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Interview: Mika and Studio Job

We talk about designing the colorful, playful and sparkly world of "Stasera CasaMika"

by Paolo Ferrarini
on 14 November 2016

Pop star Mika's visual world is notoriously imaginative and bright, poetic and surreal. Unsurprisingly, his forthcoming TV show, “Stasera CasaMika,” boasts a set that truly embodies this wild, joyful universe. For this, Mika teamed up with Belgian art and design studio Studio Job, to envision and produce the set and props. One day prior to the show's premiere on Italian TV channel Rai2, we exclusively unveil the entire set, which marks a unique collaboration between music, television and design.

Mika's stage is completely filled with absurdly big domestic objects—a clock that goes backwards, a fridge covered with white frosting, a colossal winged heart, a tall throne, a huge globe covered with colorful crystals and more. Everything is gigantic and off-scale, but the venue in the south of Milan feels cozy and warm. It's the perfect setting for the beloved singer/songwriter to host his guests. After watching rehearsals and the recording of one of the four episodes of “Stasera CasaMika” (literally “Tonight Mika’s Home”), we spoke with Mika and Job Smeets (of Studio Job) about making this wild scene a reality.

Both Mika and Smeets are extremely satisfied with the final result, which was quite a long time in the making. “We met maybe four or five years ago," Smeets says."Immediately we said, 'We should do something together once.' We stayed in touch, things went forward and developed into different kind of projects. Basically, I help Mika with his brand identity and I like it because we’re friends." Here, the work is a true collaboration. "Mika himself is also super creative and we’re always on the same page. It’s very simple to work together,” Smeets continues. Just a few months ago, the duo began working (with a larger team, of course) on the TV show. “We started talking about it while in London, discussing the whole layout and atmosphere. It was a constant dialogue," Smeets says.

“You know my favorite thing about the whole show? In terms of the set of the whole show?" Mika asks us. "Apart from the giant book, the cake, the heart, the paradise caravan, the remarkable globe, the car? It’s the clock. And not even the clock as an object. The idea of the clock. Because the clock is backwards and the hands also go backwards, which means that everything is backwards, but everything is still correct. It’s really great. It’s very clever because everything is wrong but actually everything is right." The giant clock sits behind the rainbow bed, and features a peace sign on one of the hands. “The clock is quite nice," Smeets agrees. "We’ve already seen clocks that go backwards, but this one also has the dials in the wrong way, so five o'clock is still five o’clock."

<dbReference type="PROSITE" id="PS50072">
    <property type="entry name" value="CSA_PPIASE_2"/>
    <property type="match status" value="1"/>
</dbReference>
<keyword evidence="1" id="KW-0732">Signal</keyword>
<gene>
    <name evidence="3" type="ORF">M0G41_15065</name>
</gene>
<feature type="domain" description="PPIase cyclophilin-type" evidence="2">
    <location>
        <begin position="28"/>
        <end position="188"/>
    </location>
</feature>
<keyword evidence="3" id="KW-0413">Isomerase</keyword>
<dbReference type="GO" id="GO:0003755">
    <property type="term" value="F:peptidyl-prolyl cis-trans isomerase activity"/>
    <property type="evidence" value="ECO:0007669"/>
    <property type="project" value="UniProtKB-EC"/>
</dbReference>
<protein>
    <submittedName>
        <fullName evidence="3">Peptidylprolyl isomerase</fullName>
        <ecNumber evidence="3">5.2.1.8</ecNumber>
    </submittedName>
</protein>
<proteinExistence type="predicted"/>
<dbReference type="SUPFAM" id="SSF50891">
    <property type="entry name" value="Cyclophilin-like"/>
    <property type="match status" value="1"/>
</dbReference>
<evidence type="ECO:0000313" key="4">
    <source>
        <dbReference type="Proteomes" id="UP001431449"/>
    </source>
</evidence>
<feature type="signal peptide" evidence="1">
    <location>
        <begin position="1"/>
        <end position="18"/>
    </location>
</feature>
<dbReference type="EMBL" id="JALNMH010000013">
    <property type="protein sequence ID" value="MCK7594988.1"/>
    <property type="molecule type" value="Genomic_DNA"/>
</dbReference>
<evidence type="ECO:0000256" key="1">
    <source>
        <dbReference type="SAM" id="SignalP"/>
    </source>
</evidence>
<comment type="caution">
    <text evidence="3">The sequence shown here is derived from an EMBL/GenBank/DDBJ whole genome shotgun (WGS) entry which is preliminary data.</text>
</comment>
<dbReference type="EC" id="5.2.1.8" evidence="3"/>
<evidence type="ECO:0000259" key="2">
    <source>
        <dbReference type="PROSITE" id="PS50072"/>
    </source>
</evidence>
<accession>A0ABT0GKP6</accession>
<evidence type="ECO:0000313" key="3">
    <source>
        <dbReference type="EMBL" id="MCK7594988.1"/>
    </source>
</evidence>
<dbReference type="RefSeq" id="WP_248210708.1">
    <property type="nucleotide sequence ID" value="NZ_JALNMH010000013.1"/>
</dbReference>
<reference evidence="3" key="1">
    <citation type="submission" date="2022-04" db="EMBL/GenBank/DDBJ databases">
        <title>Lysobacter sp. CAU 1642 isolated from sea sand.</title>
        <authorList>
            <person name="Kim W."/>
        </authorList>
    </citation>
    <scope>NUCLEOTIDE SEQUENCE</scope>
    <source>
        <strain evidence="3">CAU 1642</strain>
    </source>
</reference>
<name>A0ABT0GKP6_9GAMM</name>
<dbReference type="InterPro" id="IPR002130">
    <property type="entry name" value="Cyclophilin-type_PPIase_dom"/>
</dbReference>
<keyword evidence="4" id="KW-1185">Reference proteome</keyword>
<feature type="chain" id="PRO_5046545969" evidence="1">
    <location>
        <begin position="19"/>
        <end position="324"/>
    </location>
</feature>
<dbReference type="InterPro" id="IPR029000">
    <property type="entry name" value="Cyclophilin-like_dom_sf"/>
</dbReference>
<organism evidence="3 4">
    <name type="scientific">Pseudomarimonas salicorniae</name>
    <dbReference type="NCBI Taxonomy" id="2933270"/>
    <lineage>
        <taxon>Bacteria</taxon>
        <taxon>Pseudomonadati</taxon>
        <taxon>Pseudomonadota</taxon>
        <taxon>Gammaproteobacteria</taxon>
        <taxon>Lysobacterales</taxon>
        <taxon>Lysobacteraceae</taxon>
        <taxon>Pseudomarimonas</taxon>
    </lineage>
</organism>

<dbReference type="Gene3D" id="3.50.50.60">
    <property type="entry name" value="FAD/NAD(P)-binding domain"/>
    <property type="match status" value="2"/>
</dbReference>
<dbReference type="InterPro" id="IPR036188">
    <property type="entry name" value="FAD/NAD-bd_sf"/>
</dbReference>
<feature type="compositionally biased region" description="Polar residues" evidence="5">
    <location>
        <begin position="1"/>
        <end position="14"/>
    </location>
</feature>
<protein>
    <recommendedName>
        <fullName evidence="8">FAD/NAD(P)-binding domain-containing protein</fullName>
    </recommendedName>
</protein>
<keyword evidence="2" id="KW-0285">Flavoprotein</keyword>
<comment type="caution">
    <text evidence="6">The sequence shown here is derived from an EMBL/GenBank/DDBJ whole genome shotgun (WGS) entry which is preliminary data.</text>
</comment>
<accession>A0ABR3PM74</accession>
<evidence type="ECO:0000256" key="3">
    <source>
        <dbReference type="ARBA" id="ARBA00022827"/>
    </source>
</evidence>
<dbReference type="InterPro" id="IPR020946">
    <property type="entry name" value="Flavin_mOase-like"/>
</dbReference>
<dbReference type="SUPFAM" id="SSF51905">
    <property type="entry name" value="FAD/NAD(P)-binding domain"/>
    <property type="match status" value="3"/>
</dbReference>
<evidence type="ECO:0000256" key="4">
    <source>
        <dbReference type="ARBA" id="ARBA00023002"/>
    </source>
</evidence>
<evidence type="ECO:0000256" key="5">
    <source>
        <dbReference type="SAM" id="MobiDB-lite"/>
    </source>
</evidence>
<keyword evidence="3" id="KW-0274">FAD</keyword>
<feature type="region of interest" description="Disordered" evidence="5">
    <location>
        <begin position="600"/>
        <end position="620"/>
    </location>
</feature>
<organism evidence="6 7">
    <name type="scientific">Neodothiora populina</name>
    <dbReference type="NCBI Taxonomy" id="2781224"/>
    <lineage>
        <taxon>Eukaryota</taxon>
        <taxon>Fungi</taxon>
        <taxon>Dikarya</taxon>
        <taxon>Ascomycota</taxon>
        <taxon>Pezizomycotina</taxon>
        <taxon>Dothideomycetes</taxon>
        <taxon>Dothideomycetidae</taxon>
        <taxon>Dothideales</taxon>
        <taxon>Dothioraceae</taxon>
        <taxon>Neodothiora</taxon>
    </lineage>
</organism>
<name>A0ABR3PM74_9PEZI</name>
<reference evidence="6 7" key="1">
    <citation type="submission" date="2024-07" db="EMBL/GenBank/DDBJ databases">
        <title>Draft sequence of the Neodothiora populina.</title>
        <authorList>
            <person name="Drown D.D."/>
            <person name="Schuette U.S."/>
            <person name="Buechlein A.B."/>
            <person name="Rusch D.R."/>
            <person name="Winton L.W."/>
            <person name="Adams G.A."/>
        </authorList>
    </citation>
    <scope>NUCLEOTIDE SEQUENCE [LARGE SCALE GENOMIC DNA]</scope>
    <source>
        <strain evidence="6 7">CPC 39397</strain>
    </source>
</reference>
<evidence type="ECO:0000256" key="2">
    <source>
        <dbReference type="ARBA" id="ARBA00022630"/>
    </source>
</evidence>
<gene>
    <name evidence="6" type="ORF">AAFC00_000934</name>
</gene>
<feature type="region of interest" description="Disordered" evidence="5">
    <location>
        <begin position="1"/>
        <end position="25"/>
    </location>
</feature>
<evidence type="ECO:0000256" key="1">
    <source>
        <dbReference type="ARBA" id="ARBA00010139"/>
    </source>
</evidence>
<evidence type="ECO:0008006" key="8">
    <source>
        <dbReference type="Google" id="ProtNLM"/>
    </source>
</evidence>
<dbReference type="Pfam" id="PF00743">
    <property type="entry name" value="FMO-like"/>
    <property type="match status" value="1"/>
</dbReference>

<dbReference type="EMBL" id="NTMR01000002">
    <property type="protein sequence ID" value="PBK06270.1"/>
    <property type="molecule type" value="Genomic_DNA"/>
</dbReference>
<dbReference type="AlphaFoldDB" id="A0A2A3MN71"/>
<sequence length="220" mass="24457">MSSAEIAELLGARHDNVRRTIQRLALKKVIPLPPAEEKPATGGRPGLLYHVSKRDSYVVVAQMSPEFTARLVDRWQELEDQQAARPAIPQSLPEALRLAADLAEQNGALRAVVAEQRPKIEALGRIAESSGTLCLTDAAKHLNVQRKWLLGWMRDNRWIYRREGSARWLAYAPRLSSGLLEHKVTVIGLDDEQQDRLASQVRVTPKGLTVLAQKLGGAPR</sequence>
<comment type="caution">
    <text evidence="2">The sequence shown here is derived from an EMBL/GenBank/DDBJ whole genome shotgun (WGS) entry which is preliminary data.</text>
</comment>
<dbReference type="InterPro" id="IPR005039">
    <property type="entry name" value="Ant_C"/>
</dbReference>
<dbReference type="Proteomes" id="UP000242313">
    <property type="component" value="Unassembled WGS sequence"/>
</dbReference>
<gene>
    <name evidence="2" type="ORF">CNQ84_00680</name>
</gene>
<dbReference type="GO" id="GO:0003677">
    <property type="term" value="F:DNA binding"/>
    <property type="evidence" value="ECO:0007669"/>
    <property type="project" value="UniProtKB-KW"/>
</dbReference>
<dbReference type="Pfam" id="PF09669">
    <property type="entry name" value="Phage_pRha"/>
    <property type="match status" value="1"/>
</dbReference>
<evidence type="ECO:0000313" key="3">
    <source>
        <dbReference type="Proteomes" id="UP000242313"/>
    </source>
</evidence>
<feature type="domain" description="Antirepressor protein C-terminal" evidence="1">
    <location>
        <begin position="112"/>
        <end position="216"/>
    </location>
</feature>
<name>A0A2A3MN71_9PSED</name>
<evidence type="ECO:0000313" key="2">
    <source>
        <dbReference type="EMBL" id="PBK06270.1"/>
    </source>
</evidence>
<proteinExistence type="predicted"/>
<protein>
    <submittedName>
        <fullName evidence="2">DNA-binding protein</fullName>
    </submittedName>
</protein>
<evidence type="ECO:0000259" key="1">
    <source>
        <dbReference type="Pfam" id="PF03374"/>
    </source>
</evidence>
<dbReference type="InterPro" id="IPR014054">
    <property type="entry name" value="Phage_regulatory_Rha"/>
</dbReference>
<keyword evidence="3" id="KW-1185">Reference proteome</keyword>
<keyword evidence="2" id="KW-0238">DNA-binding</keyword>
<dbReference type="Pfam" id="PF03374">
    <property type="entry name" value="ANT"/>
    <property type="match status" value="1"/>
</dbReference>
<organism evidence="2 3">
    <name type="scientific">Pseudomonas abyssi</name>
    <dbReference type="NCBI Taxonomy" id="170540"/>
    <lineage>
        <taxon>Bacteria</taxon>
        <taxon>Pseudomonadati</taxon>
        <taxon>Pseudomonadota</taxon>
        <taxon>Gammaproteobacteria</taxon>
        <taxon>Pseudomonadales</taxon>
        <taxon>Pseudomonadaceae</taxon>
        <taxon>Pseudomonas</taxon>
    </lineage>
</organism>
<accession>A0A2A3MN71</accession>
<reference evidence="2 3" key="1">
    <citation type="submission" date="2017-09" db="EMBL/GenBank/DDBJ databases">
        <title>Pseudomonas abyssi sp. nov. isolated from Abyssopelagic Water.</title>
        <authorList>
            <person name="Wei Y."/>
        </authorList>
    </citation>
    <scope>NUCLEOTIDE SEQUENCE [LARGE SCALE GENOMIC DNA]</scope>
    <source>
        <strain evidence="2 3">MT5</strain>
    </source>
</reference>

While everything in the room is eye-catching, to say the least, the sparkling globe—hanging in the center of the studio—captivates. “It is made of 500,000 Swarovski crystals—all added manually, crystal by crystal. It’s a huge disco ball," Smeets says. The globe was actually made for one of Mika's concerts (in Bercy, Paris in May 2016) and a few other props come from previous shows—his fans will be familiar with the throne, the Paradise caravan and the cake. Indeed, this set seems like a temporary exhibition of sorts. “We should do an exhibition of our props one day," Smeets adds. "It would be cool, but maybe in a few years, when we really have a lot of them."

Smeets says, of the design approach, the difference between pop music and culture in various countries/regions was a big deciding factor. “This is European pop. We have a huge history here in Europe so you can dig from a lot of different periods—from our heritage and iconography. American pop is fast foods, supermarkets, bananas, it’s very straight-forward, streamlined. Most of that comes from the 20th and 21st centuries. The thing about European pop is that you can go much deeper," he says. Pointing at the throne, he continues, "Like that chair, that is based on a Louis XV chair that we have translated into something fun, something happy. The farm symbols [in the big book] are classic German iconography. The cake is the church of Sacré-Cœur, the face of the clock comes from the Big Ben. But obviously there are overlaps. Our fridge is a typical American thing, it’s a Coldspot. And we chose Miami deco colors—also very '50s and rock’n’roll."

Some of the objects have been produced in Italy, while others (such as the cake and the chair) were made in Smeets' atelier in Belgium. They are handcrafted in papier-mâché and it’s beautiful to observe the precision of the craft and details. “These pieces have to be beautiful on their own. They’re not just stage pieces. You don’t want to throw them away, but you will bring them to the next show or to an exhibition," Smeets explains. "Our goal is to create pieces that have a long life.”

Stasera CasaMika” will air weekly beginning Tuesday 15 November at 9:10PM UTC+1 on Rai2.

Images by Paolo Ferarrini

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